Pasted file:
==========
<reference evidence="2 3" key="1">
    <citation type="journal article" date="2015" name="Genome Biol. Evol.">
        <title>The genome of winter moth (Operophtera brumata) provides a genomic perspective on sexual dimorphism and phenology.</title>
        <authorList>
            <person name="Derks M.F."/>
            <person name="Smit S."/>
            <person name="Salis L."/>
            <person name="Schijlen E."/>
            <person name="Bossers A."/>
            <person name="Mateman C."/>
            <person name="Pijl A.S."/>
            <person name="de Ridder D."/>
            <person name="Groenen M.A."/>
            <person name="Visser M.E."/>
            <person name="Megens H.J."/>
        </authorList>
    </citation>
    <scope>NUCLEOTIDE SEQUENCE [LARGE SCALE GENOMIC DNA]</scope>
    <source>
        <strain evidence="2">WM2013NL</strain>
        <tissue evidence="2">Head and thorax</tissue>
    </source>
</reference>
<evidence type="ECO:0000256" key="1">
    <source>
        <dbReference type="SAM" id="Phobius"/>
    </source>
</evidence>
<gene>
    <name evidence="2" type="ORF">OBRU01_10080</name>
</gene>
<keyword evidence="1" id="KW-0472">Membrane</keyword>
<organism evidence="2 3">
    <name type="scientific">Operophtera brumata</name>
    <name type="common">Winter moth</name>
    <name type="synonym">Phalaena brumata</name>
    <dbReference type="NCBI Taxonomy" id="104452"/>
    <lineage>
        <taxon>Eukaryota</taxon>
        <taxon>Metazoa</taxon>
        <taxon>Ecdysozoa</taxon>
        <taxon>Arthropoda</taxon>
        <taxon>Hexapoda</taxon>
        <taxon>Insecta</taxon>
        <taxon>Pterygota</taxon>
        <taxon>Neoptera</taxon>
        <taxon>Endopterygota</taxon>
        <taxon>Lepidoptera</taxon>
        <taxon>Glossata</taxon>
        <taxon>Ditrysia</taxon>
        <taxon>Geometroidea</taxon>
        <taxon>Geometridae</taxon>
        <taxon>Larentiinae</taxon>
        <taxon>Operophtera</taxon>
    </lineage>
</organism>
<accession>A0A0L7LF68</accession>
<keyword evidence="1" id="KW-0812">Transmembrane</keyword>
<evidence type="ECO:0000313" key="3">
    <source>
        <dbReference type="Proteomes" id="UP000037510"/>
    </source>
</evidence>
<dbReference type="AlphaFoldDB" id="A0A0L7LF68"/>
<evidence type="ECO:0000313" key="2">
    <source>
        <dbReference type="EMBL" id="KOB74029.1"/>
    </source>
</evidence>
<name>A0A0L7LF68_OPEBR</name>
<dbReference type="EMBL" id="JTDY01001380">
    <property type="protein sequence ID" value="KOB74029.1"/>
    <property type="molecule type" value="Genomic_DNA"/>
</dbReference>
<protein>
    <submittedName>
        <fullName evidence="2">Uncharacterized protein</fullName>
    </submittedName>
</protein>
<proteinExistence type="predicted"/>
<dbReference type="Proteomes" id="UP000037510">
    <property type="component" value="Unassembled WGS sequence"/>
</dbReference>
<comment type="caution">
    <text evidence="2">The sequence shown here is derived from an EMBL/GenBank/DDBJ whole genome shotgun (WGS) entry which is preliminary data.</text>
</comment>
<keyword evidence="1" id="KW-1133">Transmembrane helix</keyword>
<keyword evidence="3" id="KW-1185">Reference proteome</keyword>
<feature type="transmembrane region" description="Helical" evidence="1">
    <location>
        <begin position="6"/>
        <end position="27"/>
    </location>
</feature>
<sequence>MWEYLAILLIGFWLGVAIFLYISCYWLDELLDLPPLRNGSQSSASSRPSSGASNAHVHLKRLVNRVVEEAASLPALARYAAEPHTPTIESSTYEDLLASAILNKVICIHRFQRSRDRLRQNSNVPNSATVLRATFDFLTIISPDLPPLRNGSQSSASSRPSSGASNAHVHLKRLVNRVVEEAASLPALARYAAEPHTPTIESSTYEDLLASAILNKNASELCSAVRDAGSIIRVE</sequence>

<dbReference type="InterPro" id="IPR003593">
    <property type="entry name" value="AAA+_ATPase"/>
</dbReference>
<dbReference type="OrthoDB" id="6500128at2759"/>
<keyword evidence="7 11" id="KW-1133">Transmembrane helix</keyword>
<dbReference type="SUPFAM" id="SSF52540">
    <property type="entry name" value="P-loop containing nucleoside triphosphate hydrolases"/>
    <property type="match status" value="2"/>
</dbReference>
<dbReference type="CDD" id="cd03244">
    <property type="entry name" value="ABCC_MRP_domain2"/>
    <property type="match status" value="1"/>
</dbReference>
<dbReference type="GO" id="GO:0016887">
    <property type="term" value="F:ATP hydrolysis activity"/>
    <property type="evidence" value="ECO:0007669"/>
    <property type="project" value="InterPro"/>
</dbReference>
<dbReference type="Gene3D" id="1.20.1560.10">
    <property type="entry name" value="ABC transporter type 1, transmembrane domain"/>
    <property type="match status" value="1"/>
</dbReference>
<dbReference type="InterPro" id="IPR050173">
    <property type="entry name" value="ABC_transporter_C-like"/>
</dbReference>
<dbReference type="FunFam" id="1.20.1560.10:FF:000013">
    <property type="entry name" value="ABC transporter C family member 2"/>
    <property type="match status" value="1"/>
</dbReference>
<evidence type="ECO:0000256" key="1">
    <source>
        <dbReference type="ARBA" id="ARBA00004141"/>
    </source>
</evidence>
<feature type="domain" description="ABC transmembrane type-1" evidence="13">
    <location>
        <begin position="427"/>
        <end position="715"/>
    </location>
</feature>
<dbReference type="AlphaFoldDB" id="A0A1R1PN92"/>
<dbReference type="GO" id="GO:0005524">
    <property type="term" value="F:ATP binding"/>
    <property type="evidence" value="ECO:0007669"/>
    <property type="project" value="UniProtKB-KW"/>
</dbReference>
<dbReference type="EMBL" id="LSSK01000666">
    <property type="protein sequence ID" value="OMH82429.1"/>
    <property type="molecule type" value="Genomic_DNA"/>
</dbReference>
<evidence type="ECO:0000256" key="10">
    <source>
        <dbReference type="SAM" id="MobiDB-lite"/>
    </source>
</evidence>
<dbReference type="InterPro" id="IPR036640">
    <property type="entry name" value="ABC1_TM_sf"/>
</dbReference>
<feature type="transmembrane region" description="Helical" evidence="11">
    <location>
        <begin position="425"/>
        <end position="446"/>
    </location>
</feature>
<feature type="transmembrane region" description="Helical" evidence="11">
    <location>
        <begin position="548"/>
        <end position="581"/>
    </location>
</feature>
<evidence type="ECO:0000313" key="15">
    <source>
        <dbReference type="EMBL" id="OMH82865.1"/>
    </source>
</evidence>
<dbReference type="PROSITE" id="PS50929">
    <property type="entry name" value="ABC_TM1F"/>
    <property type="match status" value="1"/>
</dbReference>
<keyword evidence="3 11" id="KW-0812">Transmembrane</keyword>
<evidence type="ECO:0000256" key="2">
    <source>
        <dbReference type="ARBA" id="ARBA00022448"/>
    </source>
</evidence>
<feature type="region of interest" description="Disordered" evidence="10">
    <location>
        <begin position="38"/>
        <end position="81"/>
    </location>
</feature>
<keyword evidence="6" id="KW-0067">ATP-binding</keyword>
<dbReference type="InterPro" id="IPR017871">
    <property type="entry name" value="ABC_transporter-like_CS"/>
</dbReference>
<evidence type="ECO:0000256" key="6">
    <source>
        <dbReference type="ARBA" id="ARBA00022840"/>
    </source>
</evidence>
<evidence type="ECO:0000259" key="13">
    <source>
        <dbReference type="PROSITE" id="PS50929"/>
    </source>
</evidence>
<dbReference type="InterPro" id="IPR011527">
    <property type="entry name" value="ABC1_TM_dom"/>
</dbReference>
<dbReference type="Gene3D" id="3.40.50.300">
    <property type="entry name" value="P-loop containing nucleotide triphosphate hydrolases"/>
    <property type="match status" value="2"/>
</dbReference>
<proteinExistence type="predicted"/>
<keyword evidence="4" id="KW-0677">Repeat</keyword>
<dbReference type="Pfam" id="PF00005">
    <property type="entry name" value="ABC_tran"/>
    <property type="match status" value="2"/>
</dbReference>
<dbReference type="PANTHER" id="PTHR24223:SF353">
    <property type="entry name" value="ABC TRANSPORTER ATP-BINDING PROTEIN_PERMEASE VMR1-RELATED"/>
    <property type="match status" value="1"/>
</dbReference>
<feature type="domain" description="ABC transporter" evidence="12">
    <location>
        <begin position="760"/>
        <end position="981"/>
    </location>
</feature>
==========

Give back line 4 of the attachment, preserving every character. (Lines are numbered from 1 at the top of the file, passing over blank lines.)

        <authorList>